From Oct. 13 to 18, more than 20 Milieux students, faculty and collaborators participated in the 2020 edition of the International Symposium of Electronic Arts.
Originally founded in the Netherlands, ISEA has been a leading platform for research in the electronic arts for the past 30 years. Built on an ethos of interdisciplinary exchange and creative exploration, ISEA’s annual symposium gathers a community to share and explore cutting-edge work.
The Milieux Institute had the opportunity to be an organizing partner of this year’s edition, and under normal circumstances, would have welcomed ISEA back to Montreal (in which it was headquartered from 1995-2001). However, because of the pandemic, ISEA took the leap into cyberspace. This adaptation freed ISEA from spatial restrictions of an in-person conference, and created the opportunity to share Montreal’s digital art community with participants, artists and researchers around the world.
This adaptation only served to underscore the importance of this year’s theme, “Why Sentience?” The term sense, as the root of sentience, has a complex etymology that guided much of this year’s exploration at ISEA. Housing meanings that span from reason and intelligibility to feeling, sensation and emotion, the ambiguity of sentience reaches toward the heart of our experience of being with others (human, animal or otherwise). Operating in a space between feeling and thinking, and taking a share in both, sentience indicates the possibility of a response, of listening and touching, of an understanding that reaches towards the feeling of the other, each time in its own singular fashion.
This possibility of sharing was at the heart of Machine Menagerie, a project by Speculative Life members, Joe Thibodeau and Ceyda Yologomorez. Presenting on the first day of the conference, Joe and Ceyda explored the possibility of relating to non-human entities in their paper, Open-Source Sentience: The Proof Is In The Performance. Using research performance methods, and six tiny autonomous robots, Machine Menagerie investigates the nature of human-machine interactions and examines the construction of sentience across cultural and historical contexts. We sat down with Joe and Ceyda to dive deeper into their work in our ISEA artist interview series.
Shifting the tone to exploratory ecology, Csenge Kolozsvari’s Artist Talk on Thursday afternoon examined their live video performance, The Power of the Spill. Using choreographic techniques and algorithmic processes, The Power of The Spill investigates visual perception and the vitality of objects. Illuminating our ecological affordances and exchanges, their work aims at providing an alternative topology for thinking through cross-species relations. Explore more of Csenge’s work with SenseLab, The Power of the Spill and other pieces at their website.
Contributing to the ecological themes, Matthew Halpenny’s presentation, Designing Technology for Symbiosis Between Natural Systems and Information Infrastructure, examined issues of human-bios relationality. Centered around Myocene, a bio-art sculpture that uses a combination of reanimated electronic waste and live cell cultures, Matthew’s presentation examined dis-integration of the technical and the natural. Critiquing the formation of the “human sym-bolic bubble”, Myocene intervenes at the threshold of human-environment relations, clearing space for new, more symbiotic ecologies. Check out Matthew’ work with Speculative Life, and sommes collective at their respective websites.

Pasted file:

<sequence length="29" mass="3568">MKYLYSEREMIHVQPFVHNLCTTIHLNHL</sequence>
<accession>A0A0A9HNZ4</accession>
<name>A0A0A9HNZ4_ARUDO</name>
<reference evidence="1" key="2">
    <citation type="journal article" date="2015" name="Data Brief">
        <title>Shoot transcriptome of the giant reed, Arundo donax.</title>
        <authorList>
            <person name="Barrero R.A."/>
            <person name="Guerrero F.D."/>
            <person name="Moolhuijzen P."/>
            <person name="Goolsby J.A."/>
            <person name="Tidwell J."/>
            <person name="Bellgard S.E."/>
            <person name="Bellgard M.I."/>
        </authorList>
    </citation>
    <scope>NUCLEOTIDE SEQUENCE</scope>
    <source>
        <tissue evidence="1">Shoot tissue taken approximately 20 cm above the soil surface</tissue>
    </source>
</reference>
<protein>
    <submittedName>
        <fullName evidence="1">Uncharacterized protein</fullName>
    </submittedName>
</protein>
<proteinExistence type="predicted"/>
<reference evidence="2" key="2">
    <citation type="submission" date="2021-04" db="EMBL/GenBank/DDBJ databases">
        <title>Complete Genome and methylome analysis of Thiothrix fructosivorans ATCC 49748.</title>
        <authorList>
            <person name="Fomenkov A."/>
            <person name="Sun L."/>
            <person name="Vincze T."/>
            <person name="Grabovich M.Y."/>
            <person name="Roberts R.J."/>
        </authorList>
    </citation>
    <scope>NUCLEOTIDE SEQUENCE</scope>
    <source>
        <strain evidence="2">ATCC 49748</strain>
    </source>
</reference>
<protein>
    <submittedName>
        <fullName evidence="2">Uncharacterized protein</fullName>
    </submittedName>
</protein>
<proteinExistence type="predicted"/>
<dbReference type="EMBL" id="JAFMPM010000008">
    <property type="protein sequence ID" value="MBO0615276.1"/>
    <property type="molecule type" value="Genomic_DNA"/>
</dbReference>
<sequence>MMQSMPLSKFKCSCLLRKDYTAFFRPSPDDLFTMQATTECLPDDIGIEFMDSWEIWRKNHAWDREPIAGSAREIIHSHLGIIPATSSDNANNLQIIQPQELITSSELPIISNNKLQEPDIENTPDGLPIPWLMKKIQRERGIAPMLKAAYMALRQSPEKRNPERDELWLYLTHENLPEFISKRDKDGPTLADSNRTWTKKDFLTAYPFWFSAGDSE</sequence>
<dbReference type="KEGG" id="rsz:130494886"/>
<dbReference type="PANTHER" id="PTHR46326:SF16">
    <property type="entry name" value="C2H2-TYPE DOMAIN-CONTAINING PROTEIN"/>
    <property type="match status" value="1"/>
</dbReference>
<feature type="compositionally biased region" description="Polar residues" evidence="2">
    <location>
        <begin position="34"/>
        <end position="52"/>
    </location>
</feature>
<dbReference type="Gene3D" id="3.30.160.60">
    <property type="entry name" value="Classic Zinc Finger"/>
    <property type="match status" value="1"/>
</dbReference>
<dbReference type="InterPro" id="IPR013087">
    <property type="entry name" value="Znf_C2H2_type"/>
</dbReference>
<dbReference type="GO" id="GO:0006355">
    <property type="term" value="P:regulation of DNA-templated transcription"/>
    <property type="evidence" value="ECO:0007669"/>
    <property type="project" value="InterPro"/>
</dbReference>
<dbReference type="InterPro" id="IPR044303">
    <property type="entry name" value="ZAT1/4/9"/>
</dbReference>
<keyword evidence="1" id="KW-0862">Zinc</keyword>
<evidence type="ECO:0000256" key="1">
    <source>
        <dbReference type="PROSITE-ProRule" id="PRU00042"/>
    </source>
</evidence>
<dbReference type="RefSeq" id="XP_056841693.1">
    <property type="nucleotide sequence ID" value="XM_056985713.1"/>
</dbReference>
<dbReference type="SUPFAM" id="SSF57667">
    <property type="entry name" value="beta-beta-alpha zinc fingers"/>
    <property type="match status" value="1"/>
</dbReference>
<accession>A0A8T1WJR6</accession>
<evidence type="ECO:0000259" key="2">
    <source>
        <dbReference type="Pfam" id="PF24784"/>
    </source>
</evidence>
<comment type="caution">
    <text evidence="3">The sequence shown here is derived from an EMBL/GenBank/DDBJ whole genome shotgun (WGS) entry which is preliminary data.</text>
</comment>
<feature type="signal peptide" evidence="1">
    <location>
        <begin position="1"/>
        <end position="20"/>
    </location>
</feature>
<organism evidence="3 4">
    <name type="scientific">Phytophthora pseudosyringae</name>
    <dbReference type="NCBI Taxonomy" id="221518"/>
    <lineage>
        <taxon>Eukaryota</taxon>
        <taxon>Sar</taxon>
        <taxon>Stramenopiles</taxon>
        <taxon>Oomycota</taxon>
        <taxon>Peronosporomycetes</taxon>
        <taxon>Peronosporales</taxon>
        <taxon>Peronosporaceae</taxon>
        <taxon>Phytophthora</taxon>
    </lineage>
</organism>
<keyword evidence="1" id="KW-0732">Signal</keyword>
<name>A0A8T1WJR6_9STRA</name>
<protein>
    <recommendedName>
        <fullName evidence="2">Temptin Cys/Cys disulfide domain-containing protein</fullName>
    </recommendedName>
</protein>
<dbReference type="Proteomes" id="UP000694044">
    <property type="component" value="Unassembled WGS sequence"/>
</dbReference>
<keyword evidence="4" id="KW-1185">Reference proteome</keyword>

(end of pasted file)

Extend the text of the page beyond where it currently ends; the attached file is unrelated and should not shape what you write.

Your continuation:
Advancing the themes of non-human relationality central to this year’s edition of ISEA, Suzanne Kite and Devin Ronneberg’s sculpture, Telling Rock, proposes an ethics of materiality in the context of artificial intelligence. Grounded in Kite’s research on Lakhota ontology, and Devin’s experience with composite materials, Telling Rock uses artificial intelligence and interactive sensors to create a sculpture that is actively-engaged with its interactive environment. Equal parts technical achievement and spiritual invocation, Telling Rock listens in to our ethical entanglements with materials and machines, and enjoins us to ask: how can we make things the right way? Learn more about the process and thinking behind the project through our special ISEA feature interview with Devin and Suzanne on the Milieux blog.
Exploring the intrication of data and self-hood, Samuel Thulin’s project, Hemo-Resonance, sonfies data collected from his daily experience of type-1 diabetes. By thinking beyond a logic of self-optimization, and the ideal of a healthy body, the sound world produced by Thulin voices the multiplicity of affects, moments and relations that constitute this personal archive. Creating space for different encounters with data, Data, Sense, Resonance, aims at a new and expansive aesthetic of digital-self relations. Learn more about Thulin’s extensive work at his website.
In other ways, ISEA created the opportunities for students to experiment and share collaborative work on the world stage. Through an intensive seminar entitled ISEA2020, Concordia Music Professor, Ricardo Dal Farra guided students in the production of digital art for this year’s conference.
By shifting to an online experience, ISEA 2020 demonstrated the power of the sensory networks and technological structures that connect us. Becoming increasingly crucial to the very sense of the world, these developments will only amplify the necessity of critical platforms like ISEA. By opening space for transformation and resistance, perhaps we can learn to truly feel with each other, human or otherwise.
Learn more about ISEA, their mission and their programming on their website.